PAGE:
Fast salt cars in the US are going closer to 0 caster to reduce corner jacking when you need to control a problem

I am planning 23-24 deg
[/quote]

Factory bikes need to be able to change direction rapidly, this is achieved by compromise.

I have ridden bikes with 40+ degree rake (yeah Greg, Harleys) & the straight line stability is incredible, the agility, not so much eg. rolling down the road @ 140 & wondered how quickly I could change lanes, a casual heave ho of the bars and hips resulted in a lane change that took maybe 5-8 seconds, so I put more effort into it, gradually increasing to a all balls heave ho & body throw, the lane change time was the same.
Riding with heaps of rake (providing trail is kept moderate) is like riding on rails.
It seemed to work for Willie Buchta (Rip)
http://www.landracing.com/forum/index.p ... 771.0.html
Tiny DLRA# 484
Postiebike Racing , created & funded by TwoBob Engineering

Stayt`ie
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Location: Mackay

Re: theTRUTH

Post by Stayt`ie » Sun Nov 19, 2017 9:42 pm

My thoughts are that if you are using conventuial telescopic forks, rake is your friend, due to the instability (non stiffness) these forks bring,, there was no way with tele forks you could go over 80mph without experiencing the heebeegeebeese, a fork brace (stiffness) soon made things more comfortable :D ,,, today, with upsidedown forks, rigidity is there, mitigating the necessity for excessive rake angles 8)

In 2008 at BUB's, I crawled all over Sams Liner, your comment sparked my memory, as I recall thinking that the rake looked interesting, in that it appeared not center hub, and not telescopic, it was different :?
First Australian to ride a motorcycle over 200mph at Bonneville,,,

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BONES
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Location: Killara Sydney

Re: theTRUTH

Post by BONES » Mon Nov 20, 2017 4:18 am

Hi Russell
Here is my 2c worth
Greg is correct about the steering head angle. Not sure about 24deg though.
30deg is plenty and about 120mm trail
I use 30deg on my bikes and have had no problems. The bike is very stable ( ask Greg) and will change direction at speed.

Moto GP bikes will go 200mph and stop and turn--
Top Fuel bikes have a rule about minimum wheel base which would have the rider sitting on the engine if it wasn't for the rake.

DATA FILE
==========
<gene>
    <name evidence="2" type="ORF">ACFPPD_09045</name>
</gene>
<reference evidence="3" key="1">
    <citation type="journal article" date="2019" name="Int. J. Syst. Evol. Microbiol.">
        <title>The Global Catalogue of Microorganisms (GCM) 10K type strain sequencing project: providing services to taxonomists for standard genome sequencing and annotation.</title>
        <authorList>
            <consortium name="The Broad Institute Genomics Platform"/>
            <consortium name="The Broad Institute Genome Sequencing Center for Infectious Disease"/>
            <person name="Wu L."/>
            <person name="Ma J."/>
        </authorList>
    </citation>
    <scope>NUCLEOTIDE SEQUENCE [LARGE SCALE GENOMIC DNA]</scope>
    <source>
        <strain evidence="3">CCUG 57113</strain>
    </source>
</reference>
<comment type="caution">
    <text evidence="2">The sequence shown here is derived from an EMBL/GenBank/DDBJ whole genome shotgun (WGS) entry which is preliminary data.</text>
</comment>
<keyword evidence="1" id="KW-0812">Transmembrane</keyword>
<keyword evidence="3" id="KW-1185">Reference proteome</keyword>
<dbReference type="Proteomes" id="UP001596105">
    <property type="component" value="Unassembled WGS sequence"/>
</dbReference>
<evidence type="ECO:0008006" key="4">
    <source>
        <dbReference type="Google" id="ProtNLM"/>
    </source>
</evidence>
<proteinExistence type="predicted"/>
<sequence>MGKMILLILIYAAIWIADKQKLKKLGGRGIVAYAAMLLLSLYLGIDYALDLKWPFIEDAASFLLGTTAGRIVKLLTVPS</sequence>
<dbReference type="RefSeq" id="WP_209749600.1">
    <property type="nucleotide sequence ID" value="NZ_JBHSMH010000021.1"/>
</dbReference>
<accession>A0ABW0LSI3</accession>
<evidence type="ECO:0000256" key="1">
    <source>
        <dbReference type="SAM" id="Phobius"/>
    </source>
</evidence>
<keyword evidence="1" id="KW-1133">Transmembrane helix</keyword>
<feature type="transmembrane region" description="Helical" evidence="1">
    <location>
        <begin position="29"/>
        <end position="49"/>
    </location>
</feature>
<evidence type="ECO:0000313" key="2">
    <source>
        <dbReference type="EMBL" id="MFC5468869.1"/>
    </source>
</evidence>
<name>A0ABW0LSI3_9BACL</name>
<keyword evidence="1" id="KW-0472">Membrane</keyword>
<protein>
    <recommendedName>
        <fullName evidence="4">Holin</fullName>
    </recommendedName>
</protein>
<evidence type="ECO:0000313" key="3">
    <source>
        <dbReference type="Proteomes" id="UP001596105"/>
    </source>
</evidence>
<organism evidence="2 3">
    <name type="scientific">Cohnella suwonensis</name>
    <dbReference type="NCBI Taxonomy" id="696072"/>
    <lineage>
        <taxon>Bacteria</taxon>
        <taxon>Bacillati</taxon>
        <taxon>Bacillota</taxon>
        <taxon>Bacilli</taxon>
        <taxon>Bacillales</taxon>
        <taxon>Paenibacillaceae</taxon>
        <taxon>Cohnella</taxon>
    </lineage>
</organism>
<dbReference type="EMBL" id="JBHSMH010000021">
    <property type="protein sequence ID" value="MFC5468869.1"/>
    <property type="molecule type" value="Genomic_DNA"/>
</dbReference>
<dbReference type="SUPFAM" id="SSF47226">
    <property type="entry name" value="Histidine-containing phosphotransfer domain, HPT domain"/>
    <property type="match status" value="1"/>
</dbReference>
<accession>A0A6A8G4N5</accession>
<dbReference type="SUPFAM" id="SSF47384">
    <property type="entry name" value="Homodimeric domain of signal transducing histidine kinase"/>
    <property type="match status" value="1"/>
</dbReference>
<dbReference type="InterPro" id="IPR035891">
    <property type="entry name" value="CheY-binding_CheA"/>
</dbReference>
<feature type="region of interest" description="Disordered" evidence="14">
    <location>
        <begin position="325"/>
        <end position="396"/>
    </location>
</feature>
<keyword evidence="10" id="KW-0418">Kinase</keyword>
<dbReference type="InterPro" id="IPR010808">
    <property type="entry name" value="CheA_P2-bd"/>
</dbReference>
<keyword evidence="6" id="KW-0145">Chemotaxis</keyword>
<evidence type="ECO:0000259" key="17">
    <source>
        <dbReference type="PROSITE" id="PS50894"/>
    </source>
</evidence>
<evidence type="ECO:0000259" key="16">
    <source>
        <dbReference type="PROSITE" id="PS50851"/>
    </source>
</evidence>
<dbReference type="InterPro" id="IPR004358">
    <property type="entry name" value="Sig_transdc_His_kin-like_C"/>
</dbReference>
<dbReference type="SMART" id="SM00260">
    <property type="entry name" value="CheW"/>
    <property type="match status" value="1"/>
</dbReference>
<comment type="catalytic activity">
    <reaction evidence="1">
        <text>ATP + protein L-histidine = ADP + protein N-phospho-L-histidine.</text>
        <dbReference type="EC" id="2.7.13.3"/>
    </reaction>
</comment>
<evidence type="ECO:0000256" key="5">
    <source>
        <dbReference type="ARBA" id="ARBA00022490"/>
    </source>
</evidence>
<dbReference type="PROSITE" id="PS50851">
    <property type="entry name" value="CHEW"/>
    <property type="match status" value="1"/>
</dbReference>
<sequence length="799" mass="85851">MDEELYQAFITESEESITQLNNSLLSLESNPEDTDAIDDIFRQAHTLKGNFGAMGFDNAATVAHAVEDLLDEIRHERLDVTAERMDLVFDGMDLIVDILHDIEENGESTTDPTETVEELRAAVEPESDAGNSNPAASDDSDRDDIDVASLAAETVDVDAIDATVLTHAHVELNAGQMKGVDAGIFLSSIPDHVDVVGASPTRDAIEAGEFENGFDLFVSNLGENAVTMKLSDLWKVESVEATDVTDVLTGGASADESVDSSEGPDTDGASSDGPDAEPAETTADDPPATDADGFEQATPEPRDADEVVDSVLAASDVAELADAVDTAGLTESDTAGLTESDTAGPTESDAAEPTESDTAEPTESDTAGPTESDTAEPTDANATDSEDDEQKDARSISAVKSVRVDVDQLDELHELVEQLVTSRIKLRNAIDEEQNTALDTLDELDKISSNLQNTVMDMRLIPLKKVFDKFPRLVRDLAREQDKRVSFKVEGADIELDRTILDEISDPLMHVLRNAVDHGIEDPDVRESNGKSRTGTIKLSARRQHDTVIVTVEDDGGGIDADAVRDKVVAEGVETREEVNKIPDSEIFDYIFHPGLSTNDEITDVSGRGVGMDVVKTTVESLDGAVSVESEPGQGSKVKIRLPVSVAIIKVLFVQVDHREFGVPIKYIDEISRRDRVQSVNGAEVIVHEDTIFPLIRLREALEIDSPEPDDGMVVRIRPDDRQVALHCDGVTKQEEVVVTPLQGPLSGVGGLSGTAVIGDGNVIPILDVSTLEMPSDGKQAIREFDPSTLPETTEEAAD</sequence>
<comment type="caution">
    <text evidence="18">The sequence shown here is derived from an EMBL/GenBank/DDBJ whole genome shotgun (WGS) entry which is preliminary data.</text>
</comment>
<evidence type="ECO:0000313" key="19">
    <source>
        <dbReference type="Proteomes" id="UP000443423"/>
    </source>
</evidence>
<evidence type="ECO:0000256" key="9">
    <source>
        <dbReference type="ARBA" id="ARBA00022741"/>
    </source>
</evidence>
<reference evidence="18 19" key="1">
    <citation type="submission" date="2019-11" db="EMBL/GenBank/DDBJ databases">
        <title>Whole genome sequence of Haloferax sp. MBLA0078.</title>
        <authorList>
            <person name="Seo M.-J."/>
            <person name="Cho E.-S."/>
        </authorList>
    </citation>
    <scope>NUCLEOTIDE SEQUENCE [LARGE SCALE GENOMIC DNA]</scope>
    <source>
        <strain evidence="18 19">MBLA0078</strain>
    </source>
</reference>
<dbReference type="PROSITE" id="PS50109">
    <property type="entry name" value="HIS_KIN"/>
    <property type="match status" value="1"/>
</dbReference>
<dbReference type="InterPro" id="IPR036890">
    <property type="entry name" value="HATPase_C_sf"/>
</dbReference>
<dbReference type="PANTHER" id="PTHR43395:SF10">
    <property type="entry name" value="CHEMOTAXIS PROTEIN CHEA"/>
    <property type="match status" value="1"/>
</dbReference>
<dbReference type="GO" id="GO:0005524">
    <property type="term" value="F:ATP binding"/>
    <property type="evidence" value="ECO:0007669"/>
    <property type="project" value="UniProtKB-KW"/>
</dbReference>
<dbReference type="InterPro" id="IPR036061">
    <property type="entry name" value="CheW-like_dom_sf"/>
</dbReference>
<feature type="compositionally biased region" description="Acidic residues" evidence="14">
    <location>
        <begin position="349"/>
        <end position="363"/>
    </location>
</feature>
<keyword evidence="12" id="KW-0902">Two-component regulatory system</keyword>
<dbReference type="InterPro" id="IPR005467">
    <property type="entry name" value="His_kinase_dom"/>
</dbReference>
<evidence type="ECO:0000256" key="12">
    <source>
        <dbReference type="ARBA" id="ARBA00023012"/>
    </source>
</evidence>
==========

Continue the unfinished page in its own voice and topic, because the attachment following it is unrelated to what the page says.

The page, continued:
Top Fuel bikes DON'T turn Don't stop and only SOMETIMES go where they are pointed.
I think rake with dragbikes is a left over from the old days
.
Sam Wheeler's liner used front suspension similar to the front on an modern road race sidecar. Two forward facing control arms and
a vertical upright for the wheel to attach,
Don't use hub center or front ends similar for comparison to conventional forks. Modern sidecars use less than 10deg on the upright.

Russell--- I haven't said recently--- use the BUSA :D :lol:

cheers Bones

russelllowe
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Re: theTRUTH

Post by russelllowe » Mon Nov 20, 2017 9:18 am

Hi Guys,

Sorry, it wasn't Sam's bike ... it was Bub 7:

Image

Doesn't look like 45 degrees, but looks like more than 30.

Bones ... thanks, I could probably fit 4 of them in the engine cradle, have any spares?

As I kind of alluded to in my last post my feeling on the rake and trail debate is that there really is only one way to find out if the rake and trail numbers on a specific bike will work or not ... which is to try it and see. The two negatives to a 45 degree angle seem to be resistance to turning and flopping at low speed. I don't plan on doing a lot of either so I'll give 45 a go and see what happens (which was actually a decision I made in the design stage a couple of months ago). I have weight distribution and center of aerodynamic drag to go yet ... and as Greg says, both might have an effect that is potentially bigger than the rake/trail contribution.

Cheers

harky
Posts: 186
Joined: Fri Feb 09, 2007 9:03 am
Location: Adelaide

Re: theTRUTH

Post by harky » Mon Nov 20, 2017 9:08 pm

ok while we are on this topic
the FF thing i have started ( built diary to follow - one day soon ) will have Centre hub steering ( being made as we speak)
bones , greg —-what “ caster “ would you set the “ king pin” ?
i am along way off doing that adjustment, but we are discussing this stuff @ the minute
oh yeh forgot to add
may the busa force be with you —— sorry the devil made me say it
ps nice pipe work and lots of notching
harky
harky
DLRA #643
so far 120mph for$2000---imagine how fast I can go for $20,000

russelllowe
Posts: 128
Joined: Mon Jan 06, 2014 2:21 pm

Re: theTRUTH

Post by russelllowe » Tue Nov 21, 2017 7:54 am